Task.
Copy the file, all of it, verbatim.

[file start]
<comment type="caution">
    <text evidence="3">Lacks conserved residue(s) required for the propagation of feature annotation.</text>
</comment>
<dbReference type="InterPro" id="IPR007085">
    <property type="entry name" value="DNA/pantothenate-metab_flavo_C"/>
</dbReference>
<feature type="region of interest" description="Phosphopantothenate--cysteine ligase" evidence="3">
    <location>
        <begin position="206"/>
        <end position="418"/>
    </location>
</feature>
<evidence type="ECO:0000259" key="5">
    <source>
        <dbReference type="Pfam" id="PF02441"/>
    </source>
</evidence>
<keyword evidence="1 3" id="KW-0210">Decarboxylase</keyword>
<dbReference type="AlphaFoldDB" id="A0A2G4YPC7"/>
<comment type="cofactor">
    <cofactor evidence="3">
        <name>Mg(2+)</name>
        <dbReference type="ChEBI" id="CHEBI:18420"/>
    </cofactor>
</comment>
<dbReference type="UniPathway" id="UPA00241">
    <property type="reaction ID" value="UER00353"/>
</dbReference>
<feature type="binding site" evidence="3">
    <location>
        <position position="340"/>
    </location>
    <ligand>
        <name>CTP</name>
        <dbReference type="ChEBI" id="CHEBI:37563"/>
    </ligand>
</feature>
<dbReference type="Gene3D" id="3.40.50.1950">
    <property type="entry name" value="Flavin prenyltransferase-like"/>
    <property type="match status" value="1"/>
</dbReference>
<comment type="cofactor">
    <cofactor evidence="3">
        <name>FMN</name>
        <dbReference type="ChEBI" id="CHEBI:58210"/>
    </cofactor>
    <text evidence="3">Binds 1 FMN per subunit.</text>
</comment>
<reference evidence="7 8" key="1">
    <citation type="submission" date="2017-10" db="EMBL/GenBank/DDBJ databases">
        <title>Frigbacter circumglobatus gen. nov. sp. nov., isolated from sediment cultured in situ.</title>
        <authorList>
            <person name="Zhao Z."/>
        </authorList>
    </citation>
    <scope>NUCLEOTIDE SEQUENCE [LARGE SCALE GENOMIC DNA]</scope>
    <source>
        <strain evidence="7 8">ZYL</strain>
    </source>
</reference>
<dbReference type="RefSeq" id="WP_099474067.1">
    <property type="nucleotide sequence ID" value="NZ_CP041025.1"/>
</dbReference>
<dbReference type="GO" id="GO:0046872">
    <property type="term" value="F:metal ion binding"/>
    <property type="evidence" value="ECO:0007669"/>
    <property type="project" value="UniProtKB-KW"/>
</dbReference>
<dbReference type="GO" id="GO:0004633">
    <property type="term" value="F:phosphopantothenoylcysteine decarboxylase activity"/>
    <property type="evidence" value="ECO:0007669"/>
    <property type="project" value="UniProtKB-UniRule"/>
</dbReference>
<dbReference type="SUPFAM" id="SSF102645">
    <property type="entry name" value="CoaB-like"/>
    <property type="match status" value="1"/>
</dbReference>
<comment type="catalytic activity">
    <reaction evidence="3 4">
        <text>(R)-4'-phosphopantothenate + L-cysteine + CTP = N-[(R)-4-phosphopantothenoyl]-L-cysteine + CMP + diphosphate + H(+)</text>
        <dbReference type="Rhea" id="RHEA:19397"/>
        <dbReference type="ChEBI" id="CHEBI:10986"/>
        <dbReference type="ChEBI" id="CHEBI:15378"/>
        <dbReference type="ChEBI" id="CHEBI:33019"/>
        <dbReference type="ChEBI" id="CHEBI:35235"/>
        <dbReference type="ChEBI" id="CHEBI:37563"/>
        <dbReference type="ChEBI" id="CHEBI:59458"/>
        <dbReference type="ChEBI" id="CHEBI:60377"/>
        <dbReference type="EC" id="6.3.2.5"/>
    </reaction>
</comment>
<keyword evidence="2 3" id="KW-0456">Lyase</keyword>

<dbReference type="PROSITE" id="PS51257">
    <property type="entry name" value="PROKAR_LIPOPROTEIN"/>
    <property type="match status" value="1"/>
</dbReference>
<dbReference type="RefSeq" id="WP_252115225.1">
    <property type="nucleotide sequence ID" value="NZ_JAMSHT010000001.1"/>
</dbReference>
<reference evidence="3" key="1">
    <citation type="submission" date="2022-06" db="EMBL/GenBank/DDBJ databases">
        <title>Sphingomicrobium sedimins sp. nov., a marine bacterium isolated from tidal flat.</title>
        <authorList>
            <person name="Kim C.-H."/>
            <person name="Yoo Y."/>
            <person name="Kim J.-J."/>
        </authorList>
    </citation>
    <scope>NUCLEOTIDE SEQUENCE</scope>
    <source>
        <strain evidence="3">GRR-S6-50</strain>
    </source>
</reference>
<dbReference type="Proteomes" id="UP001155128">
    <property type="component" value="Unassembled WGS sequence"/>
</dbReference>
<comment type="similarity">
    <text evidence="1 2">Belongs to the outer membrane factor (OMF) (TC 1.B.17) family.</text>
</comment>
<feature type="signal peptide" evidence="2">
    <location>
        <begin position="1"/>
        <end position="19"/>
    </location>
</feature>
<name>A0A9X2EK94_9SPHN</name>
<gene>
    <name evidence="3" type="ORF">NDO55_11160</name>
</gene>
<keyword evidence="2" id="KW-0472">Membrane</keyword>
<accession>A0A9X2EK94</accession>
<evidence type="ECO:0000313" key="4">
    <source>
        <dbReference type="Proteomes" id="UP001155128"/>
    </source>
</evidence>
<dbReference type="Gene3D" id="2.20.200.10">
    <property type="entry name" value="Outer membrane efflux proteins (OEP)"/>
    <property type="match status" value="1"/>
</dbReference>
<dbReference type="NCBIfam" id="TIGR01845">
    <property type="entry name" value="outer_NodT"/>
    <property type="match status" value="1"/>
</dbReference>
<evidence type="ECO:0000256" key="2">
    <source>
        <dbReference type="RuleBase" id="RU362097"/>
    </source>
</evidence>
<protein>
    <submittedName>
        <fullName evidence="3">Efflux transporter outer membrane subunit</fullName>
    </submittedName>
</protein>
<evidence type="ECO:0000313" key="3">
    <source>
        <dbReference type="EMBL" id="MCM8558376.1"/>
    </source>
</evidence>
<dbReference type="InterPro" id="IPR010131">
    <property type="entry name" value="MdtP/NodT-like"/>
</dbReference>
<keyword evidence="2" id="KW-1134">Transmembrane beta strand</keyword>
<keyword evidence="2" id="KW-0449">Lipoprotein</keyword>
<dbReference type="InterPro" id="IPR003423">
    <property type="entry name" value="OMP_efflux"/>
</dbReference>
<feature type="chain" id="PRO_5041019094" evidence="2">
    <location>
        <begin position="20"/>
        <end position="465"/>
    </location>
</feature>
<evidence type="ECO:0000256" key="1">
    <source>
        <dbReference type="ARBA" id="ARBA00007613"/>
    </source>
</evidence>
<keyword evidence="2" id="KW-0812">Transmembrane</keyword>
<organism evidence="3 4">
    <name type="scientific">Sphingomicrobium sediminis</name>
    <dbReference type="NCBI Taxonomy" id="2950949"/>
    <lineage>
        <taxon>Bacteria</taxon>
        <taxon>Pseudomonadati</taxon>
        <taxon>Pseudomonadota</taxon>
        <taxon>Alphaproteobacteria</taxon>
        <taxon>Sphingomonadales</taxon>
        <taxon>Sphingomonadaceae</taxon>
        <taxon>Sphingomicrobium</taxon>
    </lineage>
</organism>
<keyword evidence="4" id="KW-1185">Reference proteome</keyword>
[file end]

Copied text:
<comment type="caution">
    <text evidence="3">Lacks conserved residue(s) required for the propagation of feature annotation.</text>
</comment>
<dbReference type="InterPro" id="IPR007085">
    <property type="entry name" value="DNA/pantothenate-metab_flavo_C"/>
</dbReference>
<feature type="region of interest" description="Phosphopantothenate--cysteine ligase" evidence="3">
    <location>
        <begin position="206"/>
        <end position="418"/>
    </location>
</feature>
<evidence type="ECO:0000259" key="5">
    <source>
        <dbReference type="Pfam" id="PF02441"/>
    </source>
</evidence>
<keyword evidence="1 3" id="KW-0210">Decarboxylase</keyword>
<dbReference type="AlphaFoldDB" id="A0A2G4YPC7"/>
<comment type="cofactor">
    <cofactor evidence="3">
        <name>Mg(2+)</name>
        <dbReference type="ChEBI" id="CHEBI:18420"/>
    </cofactor>
</comment>
<dbReference type="UniPathway" id="UPA00241">
    <property type="reaction ID" value="UER00353"/>
</dbReference>
<feature type="binding site" evidence="3">
    <location>
        <position position="340"/>
    </location>
    <ligand>
        <name>CTP</name>
        <dbReference type="ChEBI" id="CHEBI:37563"/>
    </ligand>
</feature>
<dbReference type="Gene3D" id="3.40.50.1950">
    <property type="entry name" value="Flavin prenyltransferase-like"/>
    <property type="match status" value="1"/>
</dbReference>
<comment type="cofactor">
    <cofactor evidence="3">
        <name>FMN</name>
        <dbReference type="ChEBI" id="CHEBI:58210"/>
    </cofactor>
    <text evidence="3">Binds 1 FMN per subunit.</text>
</comment>
<reference evidence="7 8" key="1">
    <citation type="submission" date="2017-10" db="EMBL/GenBank/DDBJ databases">
        <title>Frigbacter circumglobatus gen. nov. sp. nov., isolated from sediment cultured in situ.</title>
        <authorList>
            <person name="Zhao Z."/>
        </authorList>
    </citation>
    <scope>NUCLEOTIDE SEQUENCE [LARGE SCALE GENOMIC DNA]</scope>
    <source>
        <strain evidence="7 8">ZYL</strain>
    </source>
</reference>
<dbReference type="RefSeq" id="WP_099474067.1">
    <property type="nucleotide sequence ID" value="NZ_CP041025.1"/>
</dbReference>
<dbReference type="GO" id="GO:0046872">
    <property type="term" value="F:metal ion binding"/>
    <property type="evidence" value="ECO:0007669"/>
    <property type="project" value="UniProtKB-KW"/>
</dbReference>
<dbReference type="GO" id="GO:0004633">
    <property type="term" value="F:phosphopantothenoylcysteine decarboxylase activity"/>
    <property type="evidence" value="ECO:0007669"/>
    <property type="project" value="UniProtKB-UniRule"/>
</dbReference>
<dbReference type="SUPFAM" id="SSF102645">
    <property type="entry name" value="CoaB-like"/>
    <property type="match status" value="1"/>
</dbReference>
<comment type="catalytic activity">
    <reaction evidence="3 4">
        <text>(R)-4'-phosphopantothenate + L-cysteine + CTP = N-[(R)-4-phosphopantothenoyl]-L-cysteine + CMP + diphosphate + H(+)</text>
        <dbReference type="Rhea" id="RHEA:19397"/>
        <dbReference type="ChEBI" id="CHEBI:10986"/>
        <dbReference type="ChEBI" id="CHEBI:15378"/>
        <dbReference type="ChEBI" id="CHEBI:33019"/>
        <dbReference type="ChEBI" id="CHEBI:35235"/>
        <dbReference type="ChEBI" id="CHEBI:37563"/>
        <dbReference type="ChEBI" id="CHEBI:59458"/>
        <dbReference type="ChEBI" id="CHEBI:60377"/>
        <dbReference type="EC" id="6.3.2.5"/>
    </reaction>
</comment>
<keyword evidence="2 3" id="KW-0456">Lyase</keyword>

<dbReference type="PROSITE" id="PS51257">
    <property type="entry name" value="PROKAR_LIPOPROTEIN"/>
    <property type="match status" value="1"/>
</dbReference>
<dbReference type="RefSeq" id="WP_252115225.1">
    <property type="nucleotide sequence ID" value="NZ_JAMSHT010000001.1"/>
</dbReference>
<reference evidence="3" key="1">
    <citation type="submission" date="2022-06" db="EMBL/GenBank/DDBJ databases">
        <title>Sphingomicrobium sedimins sp. nov., a marine bacterium isolated from tidal flat.</title>
        <authorList>
            <person name="Kim C.-H."/>
            <person name="Yoo Y."/>
            <person name="Kim J.-J."/>
        </authorList>
    </citation>
    <scope>NUCLEOTIDE SEQUENCE</scope>
    <source>
        <strain evidence="3">GRR-S6-50</strain>
    </source>
</reference>
<dbReference type="Proteomes" id="UP001155128">
    <property type="component" value="Unassembled WGS sequence"/>
</dbReference>
<comment type="similarity">
    <text evidence="1 2">Belongs to the outer membrane factor (OMF) (TC 1.B.17) family.</text>
</comment>
<feature type="signal peptide" evidence="2">
    <location>
        <begin position="1"/>
        <end position="19"/>
    </location>
</feature>
<name>A0A9X2EK94_9SPHN</name>
<gene>
    <name evidence="3" type="ORF">NDO55_11160</name>
</gene>
<keyword evidence="2" id="KW-0472">Membrane</keyword>
<accession>A0A9X2EK94</accession>
<evidence type="ECO:0000313" key="4">
    <source>
        <dbReference type="Proteomes" id="UP001155128"/>
    </source>
</evidence>
<dbReference type="Gene3D" id="2.20.200.10">
    <property type="entry name" value="Outer membrane efflux proteins (OEP)"/>
    <property type="match status" value="1"/>
</dbReference>
<dbReference type="NCBIfam" id="TIGR01845">
    <property type="entry name" value="outer_NodT"/>
    <property type="match status" value="1"/>
</dbReference>
<evidence type="ECO:0000256" key="2">
    <source>
        <dbReference type="RuleBase" id="RU362097"/>
    </source>
</evidence>
<protein>
    <submittedName>
        <fullName evidence="3">Efflux transporter outer membrane subunit</fullName>
    </submittedName>
</protein>
<evidence type="ECO:0000313" key="3">
    <source>
        <dbReference type="EMBL" id="MCM8558376.1"/>
    </source>
</evidence>
<dbReference type="InterPro" id="IPR010131">
    <property type="entry name" value="MdtP/NodT-like"/>
</dbReference>
<keyword evidence="2" id="KW-1134">Transmembrane beta strand</keyword>
<keyword evidence="2" id="KW-0449">Lipoprotein</keyword>
<dbReference type="InterPro" id="IPR003423">
    <property type="entry name" value="OMP_efflux"/>
</dbReference>
<feature type="chain" id="PRO_5041019094" evidence="2">
    <location>
        <begin position="20"/>
        <end position="465"/>
    </location>
</feature>
<evidence type="ECO:0000256" key="1">
    <source>
        <dbReference type="ARBA" id="ARBA00007613"/>
    </source>
</evidence>
<keyword evidence="2" id="KW-0812">Transmembrane</keyword>
<organism evidence="3 4">
    <name type="scientific">Sphingomicrobium sediminis</name>
    <dbReference type="NCBI Taxonomy" id="2950949"/>
    <lineage>
        <taxon>Bacteria</taxon>
        <taxon>Pseudomonadati</taxon>
        <taxon>Pseudomonadota</taxon>
        <taxon>Alphaproteobacteria</taxon>
        <taxon>Sphingomonadales</taxon>
        <taxon>Sphingomonadaceae</taxon>
        <taxon>Sphingomicrobium</taxon>
    </lineage>
</organism>
<keyword evidence="4" id="KW-1185">Reference proteome</keyword>